How to Actually Get Results from Team Building Exercises

Gather around! It’s time for team building. First, we want everyone to take one shoe off and place it in a pile. Then, every person is going to grab a shoe that is not theirs and traverse the room trying to find the person it belongs to. 

Sound familiar? The shoe scramble (yes, it’s a real game) is just one of many corporate ice breakers that masquerades as a team building challenge for unsuspecting employees at company meetings and retreats. It’s mindless, unhelpful, and it stinks (with all the shoes taken off, this is a literal possibility). 

It’s not that we hate ice breakers; they have their uses. It’s just that they don’t make effective team building exercises. Whether you’re a rank-and-file employee or lead of a business of your own, you’ve probably been put in one of these embarrassing situations. The corporate world can be rife with them, and they are the result of bad leadership retreats from facilitators and groups that don’t truly understand the purpose of team building exercises. 

What is the True Purpose of Team Building? The One That’s Actually Helpful

If you’re under the impression that team building is the process of getting your team to know each other, you’re doing it all wrong. If you want to do that, host an event and let the team bond over food and drinks.   

Team building is the process of developing a professional team that can strategize and operate well within a given space. It gets teams to a position where they can problem solve effectively, act decisively, operate independently, and think creatively. It creates a team that is more than just people who work together, instead building a cohesive unit that accomplishes the tasks set before them with efficiency and ease. Team building builds trust, finds new capabilities, and hones the skills of individuals so that there are no weak links. 

If you’re looking for effective team building, follow what research has demonstrated over the years.  

The Science of Successful Team Building

Much research has been conducted on what makes a successful team. If we define “successful” as effective at doing their jobs (i.e., efficiently and effectively completing the tasks set before them), then data indicate that successful teams have these qualities:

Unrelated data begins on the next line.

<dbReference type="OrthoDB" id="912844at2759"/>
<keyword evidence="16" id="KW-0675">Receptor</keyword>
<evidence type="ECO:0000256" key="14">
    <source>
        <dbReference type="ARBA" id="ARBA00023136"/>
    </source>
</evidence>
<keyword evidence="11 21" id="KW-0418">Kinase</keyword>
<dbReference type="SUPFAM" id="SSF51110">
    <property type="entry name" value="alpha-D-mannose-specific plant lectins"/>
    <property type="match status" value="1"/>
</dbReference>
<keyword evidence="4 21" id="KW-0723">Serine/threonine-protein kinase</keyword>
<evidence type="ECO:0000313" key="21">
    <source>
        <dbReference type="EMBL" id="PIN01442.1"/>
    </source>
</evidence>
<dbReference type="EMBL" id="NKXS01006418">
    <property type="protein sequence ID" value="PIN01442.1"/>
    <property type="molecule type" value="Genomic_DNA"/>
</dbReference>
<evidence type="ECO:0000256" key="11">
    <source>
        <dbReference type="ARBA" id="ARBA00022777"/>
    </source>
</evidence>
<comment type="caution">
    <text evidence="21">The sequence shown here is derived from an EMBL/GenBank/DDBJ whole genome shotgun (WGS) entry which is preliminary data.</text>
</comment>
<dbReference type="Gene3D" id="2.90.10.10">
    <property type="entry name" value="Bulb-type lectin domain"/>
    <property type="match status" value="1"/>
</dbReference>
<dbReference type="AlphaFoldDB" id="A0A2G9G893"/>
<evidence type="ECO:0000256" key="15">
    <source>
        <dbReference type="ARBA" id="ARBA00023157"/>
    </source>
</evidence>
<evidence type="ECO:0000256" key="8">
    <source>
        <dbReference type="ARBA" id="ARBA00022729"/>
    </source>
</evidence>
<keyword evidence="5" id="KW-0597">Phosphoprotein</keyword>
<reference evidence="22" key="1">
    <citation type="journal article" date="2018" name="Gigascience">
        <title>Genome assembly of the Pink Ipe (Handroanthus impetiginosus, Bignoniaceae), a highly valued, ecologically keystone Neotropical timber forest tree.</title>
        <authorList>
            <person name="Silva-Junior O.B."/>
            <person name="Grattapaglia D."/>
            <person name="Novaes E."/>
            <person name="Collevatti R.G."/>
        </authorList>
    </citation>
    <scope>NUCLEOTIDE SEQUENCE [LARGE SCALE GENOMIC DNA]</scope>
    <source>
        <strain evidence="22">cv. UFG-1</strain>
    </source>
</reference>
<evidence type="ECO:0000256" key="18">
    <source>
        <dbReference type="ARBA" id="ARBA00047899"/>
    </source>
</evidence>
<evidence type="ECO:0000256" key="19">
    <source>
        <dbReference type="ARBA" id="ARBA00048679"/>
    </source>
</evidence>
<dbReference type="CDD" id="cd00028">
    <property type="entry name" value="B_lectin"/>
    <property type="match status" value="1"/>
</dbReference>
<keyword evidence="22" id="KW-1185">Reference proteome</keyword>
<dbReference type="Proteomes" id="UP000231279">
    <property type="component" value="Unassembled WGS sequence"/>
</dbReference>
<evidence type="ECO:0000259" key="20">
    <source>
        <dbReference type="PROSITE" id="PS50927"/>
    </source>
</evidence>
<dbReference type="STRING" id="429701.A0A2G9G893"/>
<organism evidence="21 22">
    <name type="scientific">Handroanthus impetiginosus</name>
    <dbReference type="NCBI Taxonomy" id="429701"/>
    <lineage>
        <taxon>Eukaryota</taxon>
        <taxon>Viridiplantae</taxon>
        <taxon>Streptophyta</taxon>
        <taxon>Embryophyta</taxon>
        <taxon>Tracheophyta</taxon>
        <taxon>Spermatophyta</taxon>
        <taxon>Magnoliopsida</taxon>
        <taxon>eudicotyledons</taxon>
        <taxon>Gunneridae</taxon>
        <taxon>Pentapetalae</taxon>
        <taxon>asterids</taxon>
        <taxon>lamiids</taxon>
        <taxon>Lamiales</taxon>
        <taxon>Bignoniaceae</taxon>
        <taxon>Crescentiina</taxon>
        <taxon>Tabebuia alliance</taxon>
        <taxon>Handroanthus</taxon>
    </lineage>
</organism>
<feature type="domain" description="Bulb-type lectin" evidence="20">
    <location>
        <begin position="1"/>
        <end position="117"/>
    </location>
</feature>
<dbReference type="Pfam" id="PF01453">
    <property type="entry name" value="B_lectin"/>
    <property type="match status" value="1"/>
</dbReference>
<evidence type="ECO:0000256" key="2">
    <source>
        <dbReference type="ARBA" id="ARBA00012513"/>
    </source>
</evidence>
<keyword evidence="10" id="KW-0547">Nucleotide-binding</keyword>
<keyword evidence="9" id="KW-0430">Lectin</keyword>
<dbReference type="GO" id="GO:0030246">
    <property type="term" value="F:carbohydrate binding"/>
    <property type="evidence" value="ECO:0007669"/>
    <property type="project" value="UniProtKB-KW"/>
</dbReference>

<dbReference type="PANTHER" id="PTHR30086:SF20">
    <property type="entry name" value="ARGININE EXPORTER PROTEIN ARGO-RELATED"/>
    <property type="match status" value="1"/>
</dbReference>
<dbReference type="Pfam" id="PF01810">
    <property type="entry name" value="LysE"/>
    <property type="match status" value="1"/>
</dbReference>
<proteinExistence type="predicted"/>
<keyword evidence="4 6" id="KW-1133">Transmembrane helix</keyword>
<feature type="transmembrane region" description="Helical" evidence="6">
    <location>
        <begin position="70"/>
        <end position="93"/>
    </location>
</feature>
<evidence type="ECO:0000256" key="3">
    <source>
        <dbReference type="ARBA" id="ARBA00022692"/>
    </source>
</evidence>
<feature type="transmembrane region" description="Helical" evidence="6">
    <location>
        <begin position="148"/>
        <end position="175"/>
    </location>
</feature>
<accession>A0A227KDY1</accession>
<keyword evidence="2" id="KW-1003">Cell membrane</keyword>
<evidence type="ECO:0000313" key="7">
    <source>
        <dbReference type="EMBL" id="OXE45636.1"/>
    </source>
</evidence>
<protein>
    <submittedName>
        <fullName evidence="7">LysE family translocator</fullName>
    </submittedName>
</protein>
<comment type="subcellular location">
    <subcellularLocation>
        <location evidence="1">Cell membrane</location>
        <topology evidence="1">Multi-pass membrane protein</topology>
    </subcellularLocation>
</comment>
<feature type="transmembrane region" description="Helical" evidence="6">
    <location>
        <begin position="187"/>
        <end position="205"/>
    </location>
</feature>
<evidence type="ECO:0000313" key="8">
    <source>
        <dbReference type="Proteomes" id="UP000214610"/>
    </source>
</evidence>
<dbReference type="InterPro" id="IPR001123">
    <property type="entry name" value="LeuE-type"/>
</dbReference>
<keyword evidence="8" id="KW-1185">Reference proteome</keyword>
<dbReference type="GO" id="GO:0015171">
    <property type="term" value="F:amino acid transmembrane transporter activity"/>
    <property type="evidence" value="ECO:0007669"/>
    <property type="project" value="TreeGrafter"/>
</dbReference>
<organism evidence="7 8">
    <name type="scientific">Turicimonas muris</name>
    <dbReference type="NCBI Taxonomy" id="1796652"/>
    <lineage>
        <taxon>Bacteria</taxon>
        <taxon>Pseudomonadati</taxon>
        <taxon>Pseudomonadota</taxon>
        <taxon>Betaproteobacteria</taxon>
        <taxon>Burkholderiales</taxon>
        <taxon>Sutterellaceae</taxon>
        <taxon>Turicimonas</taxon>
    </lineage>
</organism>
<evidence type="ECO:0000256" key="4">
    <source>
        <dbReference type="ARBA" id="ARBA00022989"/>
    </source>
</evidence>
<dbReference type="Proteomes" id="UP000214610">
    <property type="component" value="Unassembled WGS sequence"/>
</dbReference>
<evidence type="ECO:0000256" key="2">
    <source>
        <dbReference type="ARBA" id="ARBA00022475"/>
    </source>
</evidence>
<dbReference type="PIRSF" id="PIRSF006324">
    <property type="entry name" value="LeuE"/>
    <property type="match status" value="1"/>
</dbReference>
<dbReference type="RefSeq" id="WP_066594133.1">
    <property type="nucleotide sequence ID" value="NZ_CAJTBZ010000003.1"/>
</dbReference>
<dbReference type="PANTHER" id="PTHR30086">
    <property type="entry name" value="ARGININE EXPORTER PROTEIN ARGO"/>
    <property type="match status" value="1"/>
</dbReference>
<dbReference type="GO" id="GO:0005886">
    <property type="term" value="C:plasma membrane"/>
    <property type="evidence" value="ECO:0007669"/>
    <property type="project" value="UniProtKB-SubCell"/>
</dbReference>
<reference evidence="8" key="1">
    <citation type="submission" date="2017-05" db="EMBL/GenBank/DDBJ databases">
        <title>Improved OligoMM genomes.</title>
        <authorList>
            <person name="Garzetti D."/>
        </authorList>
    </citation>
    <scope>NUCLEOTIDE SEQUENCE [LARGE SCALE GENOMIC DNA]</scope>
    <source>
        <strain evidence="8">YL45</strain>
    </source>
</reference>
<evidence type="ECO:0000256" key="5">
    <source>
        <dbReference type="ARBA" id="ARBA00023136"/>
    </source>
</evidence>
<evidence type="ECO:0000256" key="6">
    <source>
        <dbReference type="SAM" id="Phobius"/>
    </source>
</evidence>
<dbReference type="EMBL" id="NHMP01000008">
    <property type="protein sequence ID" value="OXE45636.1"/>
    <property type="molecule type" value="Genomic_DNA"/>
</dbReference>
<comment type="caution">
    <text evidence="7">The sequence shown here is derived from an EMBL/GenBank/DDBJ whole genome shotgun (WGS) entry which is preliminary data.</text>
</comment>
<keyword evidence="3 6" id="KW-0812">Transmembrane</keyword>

If you want to simplify your understanding, good teams have what some call the “ABCs”: 

  • Attitudes 
  • Behaviors 
  • Cognitive states 

How do you build these traits? That’s where effective team building comes into play. 

You can see now why the shoe game isn’t such an effective team building exercise. 

What Makes Effective Team Building Exercises?

Here’s a breakdown of the key elements that make a team-building exercise effective: 

  • Clear objectives and specific goals: your exercise should have clearly defined objectives tailored to address specific team challenges or goals. Whether it’s improving communication, trust-building, or problem-solving, the exercise should align with these goals. 
  • Relevance to work and real-world situations: the exercise should mirror (at least metaphorically) the challenges and dynamics of the team’s actual work environment. This ensures that skills developed during the exercise can be directly applied to the workplace.  
  • Reflective discussions: a structured debriefing session is essential for reflecting on the experience. Team members should discuss what worked well, what challenges were faced, and how the lessons learned can be translated into improved teamwork. 
  • Measurable outcomes with quantifiable metrics: these could include improvements in specific metrics related to teamwork, communication, or problem-solving. Quantifiable data provides concrete evidence of the exercise’s impact.  
  • Multifaceted and experiential learning: effective exercises are hands-on and offer a practical approach to education through direct experiences, activities, and reflection. 
  • A mechanism for constructive feedback: providing feedback during and after the exercise is vital. Timely feedback allows for immediate adjustments, and constructive feedback guides participants toward improvement. 
  • Alignment with team culture: the exercise should align with the team’s culture and values. This ensures that the experience resonates with team members and contributes positively to the overall team culture. 
  • Long-term impact assessment: an effective team-building exercise includes mechanisms for follow-up and assessment of long-term impact. This can involve periodic check-ins to see how the lessons learned are being applied in the workplace. 

What We Offer at Sugar Lake Lodge

Most retreat venues advertise some sort of team building or team bonding experience. At Sugar Lake Lodge, we take an experiential and customized approach to team building. We work with your company to understand the needs of your team and how our team building program can fit into what you are trying to achieve with the people you work with. 

There are no trust falls. Instead, you get a completely customizable retreat that is conducive to your company and will help challenge, motivate, and inspire your team. 

Everything we do is custom, and we can build a retreat that is specific to your company. Need some ideas, we do have some proven “off-the-shelf” activities that organizations come back to year after year. 

Want to talk about your retreat? Get in touch with us today for a free consultation.